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Moderate Reelected as Leader in Belfast


LONDON — Moderate Protestant leader David Trimble won reelection as first minister of Northern Ireland on Tuesday, overcoming a bid by hard-line unionists to topple the province's power-sharing government.

But Trimble's victory speech was interrupted by scuffles between lawmakers in the Stormont assembly building in the provincial capital, Belfast, as furious supporters of the Rev. Ian Paisley's Democratic Unionist Party tried to drown out Trimble's remarks with taunts of "cheat."

After failing to win reelection last week, Trimble triumphed in Tuesday's vote in the Northern Ireland Assembly with the help of three members of the neutral Alliance Party who branded themselves unionists to give him the majority he needed.

Under the terms of the 1998 Good Friday peace agreement, all major decisions in the British province must be backed by majorities in both the Protestant unionist and Roman Catholic nationalist communities.

Trimble and his Roman Catholic deputy, Mark Durkan of the Social Democratic and Labor Party, pledged to work on behalf of all citizens of the bitterly divided province.

"We will do our best to give to all the people of Northern Ireland the quality of administration they deserve," Trimble said. "We will not allow ourselves to be distracted by the sort of mob violence that some parties descended to."

The Ulster Unionist Party chief, who shared the 1998 Nobel Peace Prize, quit the top post in July, saying he would no longer share power with the Irish Republican Army's political allies, Sinn Fein, while the armed group held on to its weapons.

The IRA gave up some of its guns, ammunition and explosives last month after more than 30 years of armed conflict, and Trimble agreed to return to the government. But then two members of his own party voted with Paisley's bloc last week to deny Trimble a majority in the Protestant camp.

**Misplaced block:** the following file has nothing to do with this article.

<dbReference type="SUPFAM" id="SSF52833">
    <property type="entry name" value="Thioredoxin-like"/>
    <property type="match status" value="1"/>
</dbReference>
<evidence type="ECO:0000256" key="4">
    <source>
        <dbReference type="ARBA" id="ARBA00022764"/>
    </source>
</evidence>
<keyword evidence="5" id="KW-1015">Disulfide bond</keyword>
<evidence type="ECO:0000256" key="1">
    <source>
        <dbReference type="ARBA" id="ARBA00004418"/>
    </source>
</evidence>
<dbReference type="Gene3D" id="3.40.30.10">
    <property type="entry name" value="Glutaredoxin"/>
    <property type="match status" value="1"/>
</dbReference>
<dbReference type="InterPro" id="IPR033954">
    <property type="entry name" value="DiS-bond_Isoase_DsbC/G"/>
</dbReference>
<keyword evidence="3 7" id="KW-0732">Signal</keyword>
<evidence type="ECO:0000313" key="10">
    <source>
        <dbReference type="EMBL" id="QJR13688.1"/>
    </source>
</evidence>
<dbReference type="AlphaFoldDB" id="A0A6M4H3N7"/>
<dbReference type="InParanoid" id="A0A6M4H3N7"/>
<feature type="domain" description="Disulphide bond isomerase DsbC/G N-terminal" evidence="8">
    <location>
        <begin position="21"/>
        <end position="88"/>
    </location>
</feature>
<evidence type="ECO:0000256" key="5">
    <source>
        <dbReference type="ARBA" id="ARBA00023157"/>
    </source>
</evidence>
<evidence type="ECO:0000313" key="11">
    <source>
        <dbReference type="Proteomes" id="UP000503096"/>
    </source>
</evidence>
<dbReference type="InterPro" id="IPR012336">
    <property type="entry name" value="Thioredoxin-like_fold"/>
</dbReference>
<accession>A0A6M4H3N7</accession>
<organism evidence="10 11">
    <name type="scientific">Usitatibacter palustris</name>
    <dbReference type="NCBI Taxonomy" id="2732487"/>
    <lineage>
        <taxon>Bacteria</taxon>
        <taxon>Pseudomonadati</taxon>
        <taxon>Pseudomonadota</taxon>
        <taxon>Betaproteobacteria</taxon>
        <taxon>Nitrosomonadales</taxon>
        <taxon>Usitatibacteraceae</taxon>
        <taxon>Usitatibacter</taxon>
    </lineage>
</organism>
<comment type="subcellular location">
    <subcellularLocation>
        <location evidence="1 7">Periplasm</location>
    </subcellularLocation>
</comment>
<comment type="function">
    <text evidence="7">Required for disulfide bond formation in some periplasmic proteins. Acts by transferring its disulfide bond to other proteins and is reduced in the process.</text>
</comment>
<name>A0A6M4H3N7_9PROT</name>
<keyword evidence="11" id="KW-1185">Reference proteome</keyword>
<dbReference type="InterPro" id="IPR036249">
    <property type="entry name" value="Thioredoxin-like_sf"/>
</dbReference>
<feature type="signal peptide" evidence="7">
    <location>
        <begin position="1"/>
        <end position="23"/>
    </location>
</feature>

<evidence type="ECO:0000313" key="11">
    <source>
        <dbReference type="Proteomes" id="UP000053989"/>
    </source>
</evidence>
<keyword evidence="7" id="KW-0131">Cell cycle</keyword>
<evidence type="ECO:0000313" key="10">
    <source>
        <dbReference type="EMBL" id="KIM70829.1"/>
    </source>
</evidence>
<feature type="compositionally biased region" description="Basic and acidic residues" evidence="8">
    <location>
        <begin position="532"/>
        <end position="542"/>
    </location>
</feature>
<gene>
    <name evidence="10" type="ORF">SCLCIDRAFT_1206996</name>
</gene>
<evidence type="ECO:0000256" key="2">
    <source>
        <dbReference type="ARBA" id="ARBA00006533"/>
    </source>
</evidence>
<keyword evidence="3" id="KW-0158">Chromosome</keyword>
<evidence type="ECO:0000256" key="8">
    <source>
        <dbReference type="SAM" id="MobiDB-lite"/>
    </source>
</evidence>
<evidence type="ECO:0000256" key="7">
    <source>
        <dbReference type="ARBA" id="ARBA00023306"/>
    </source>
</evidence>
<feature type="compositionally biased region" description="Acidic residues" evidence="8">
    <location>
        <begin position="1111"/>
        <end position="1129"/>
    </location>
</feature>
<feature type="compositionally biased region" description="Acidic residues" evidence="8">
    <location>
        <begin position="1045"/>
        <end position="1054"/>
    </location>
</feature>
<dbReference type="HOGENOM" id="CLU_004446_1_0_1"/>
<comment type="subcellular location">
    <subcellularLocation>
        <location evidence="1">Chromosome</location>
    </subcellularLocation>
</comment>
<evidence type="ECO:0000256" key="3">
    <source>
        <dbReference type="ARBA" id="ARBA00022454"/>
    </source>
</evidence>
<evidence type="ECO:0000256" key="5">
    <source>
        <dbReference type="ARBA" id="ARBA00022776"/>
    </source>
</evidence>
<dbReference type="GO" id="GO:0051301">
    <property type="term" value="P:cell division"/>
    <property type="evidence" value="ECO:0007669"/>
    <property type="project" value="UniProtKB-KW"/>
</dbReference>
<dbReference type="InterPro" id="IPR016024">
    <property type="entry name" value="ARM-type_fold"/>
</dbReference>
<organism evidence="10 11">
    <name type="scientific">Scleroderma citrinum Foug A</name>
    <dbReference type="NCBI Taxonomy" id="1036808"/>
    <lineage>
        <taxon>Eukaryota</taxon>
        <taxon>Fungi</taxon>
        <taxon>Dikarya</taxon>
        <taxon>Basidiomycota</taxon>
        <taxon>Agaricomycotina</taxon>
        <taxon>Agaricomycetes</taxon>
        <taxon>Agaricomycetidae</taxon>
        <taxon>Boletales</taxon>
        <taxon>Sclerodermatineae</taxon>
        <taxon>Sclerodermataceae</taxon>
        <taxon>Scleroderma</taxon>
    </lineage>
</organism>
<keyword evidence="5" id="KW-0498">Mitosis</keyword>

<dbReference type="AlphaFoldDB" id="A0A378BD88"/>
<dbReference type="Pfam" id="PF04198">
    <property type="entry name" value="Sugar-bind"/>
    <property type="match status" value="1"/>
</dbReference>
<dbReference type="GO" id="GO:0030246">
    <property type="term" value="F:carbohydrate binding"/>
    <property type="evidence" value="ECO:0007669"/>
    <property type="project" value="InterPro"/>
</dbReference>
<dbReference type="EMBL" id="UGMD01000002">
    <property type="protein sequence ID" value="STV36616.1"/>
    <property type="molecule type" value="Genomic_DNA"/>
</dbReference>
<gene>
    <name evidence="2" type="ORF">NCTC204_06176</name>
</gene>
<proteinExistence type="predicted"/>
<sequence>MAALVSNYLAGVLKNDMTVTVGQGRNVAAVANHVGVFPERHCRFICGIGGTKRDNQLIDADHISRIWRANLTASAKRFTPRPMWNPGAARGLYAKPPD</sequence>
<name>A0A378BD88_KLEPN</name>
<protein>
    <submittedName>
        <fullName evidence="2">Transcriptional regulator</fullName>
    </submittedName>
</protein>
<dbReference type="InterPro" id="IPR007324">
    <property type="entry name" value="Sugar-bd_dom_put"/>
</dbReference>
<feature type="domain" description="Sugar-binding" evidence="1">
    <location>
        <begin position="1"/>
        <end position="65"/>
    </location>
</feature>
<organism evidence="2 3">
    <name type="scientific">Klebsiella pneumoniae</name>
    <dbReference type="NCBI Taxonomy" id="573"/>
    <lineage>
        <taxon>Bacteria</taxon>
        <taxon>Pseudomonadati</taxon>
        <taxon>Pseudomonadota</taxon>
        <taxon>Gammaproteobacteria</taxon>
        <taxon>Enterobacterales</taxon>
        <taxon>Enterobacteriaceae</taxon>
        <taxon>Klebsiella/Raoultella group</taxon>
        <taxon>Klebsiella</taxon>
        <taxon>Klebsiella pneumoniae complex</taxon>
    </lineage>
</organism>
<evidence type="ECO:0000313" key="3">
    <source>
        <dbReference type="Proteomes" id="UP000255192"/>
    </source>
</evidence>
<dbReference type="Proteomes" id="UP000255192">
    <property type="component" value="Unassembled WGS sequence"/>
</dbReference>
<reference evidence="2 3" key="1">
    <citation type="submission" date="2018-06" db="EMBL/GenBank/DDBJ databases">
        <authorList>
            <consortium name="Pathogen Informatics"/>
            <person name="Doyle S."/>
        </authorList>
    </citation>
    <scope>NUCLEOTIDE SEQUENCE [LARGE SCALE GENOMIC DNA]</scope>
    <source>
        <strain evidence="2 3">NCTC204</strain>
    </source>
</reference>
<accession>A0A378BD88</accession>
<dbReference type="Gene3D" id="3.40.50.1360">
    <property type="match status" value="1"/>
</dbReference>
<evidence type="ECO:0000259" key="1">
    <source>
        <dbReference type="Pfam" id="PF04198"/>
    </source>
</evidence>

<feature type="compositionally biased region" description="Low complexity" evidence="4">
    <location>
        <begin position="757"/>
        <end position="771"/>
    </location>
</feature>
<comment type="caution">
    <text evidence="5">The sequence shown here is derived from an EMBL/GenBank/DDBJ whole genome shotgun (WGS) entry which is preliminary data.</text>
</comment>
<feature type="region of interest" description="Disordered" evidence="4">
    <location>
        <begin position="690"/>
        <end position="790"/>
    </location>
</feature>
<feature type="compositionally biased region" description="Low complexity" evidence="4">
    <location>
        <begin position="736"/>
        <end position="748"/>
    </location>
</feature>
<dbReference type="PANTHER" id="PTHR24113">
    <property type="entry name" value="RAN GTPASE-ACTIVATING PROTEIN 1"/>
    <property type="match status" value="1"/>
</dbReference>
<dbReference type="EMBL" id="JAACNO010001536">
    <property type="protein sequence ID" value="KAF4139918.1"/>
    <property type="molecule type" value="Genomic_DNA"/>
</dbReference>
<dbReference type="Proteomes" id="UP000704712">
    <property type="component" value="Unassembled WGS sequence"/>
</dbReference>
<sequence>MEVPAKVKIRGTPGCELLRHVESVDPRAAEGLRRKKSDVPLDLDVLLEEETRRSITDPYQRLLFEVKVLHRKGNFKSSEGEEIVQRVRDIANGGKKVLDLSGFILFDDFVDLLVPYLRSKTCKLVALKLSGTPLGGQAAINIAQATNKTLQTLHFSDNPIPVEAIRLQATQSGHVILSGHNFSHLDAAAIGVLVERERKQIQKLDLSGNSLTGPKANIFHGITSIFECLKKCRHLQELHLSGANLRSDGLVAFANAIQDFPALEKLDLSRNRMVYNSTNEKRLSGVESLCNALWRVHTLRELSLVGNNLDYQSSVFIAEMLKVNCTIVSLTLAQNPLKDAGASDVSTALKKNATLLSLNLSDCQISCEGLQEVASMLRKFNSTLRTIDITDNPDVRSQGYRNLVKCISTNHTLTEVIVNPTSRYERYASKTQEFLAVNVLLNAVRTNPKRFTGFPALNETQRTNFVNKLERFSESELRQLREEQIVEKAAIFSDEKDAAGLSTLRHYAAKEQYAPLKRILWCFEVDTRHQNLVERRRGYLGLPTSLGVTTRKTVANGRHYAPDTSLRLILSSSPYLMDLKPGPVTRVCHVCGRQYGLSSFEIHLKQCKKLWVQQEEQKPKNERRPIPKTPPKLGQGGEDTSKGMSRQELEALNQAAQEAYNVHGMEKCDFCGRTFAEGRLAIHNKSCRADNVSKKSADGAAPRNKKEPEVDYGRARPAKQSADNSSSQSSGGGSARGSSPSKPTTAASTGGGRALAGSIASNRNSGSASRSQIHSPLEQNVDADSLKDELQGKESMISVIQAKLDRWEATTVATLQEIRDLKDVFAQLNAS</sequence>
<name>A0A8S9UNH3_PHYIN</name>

With the Alliance Party shift, Trimble managed a 31-29 victory among Protestants. He received unanimous support from Catholic lawmakers, who support the peace agreement but want to see Northern Ireland ultimately join the Irish Republic.

Unionists, most of whom are Protestant, want Northern Ireland to remain part of Britain.

British Prime Minister Tony Blair applauded Trimble's return to office, saying the people of Northern Ireland are "setting an example that the rest of the world admires." Bertie Ahern, Blair's Irish counterpart and co-sponsor of the peace process, said, "Those who are determined to pursue the failed politics of the past will not succeed."

But the anti-agreement bloc succeeded in disrupting the day with what locals quickly dubbed "the brawl in the hall." Paisley's party and Sinn Fein each blamed the other for the fracas after the vote. Members of both parties had to be restrained.

Angry Paisley supporters lashed out at Trimble and Durkan, yelling: "Here comes the first cheat! Here comes the second cheat!"

Paisley said the government and pro-agreement parties had "rigged" the vote.

"When judgment day comes at the ballot box, the cheaters and twisters who came to David Trimble's rescue today will not be able to save him," Paisley said.

Britain's Northern Ireland secretary, John Reid, said he saw no reason to hold early elections before the scheduled date of May 1, 2003.

The hope among local lawmakers and British and Irish officials is that Northern Ireland's 12-member executive and 108-member assembly can now get on with the business of governing. Most people in Northern Ireland say they prefer local government to direct rule by British officials in London.

But Trimble's party remains divided over the peace process, which many Protestants feel is producing more benefits for Catholics than for Protestants. Many opposed the renaming of the police force this week from the Royal Ulster Constabulary--a British name--to the neutral Northern Ireland Police Service.

Anti-agreement unionists would like to see the government collapse and to force new elections, which they believe they would win. Sinn Fein also believes that it could top the more centrist Social Democratic and Labor Party in a new vote.


Special correspondent William Graham in Belfast contributed to this report.

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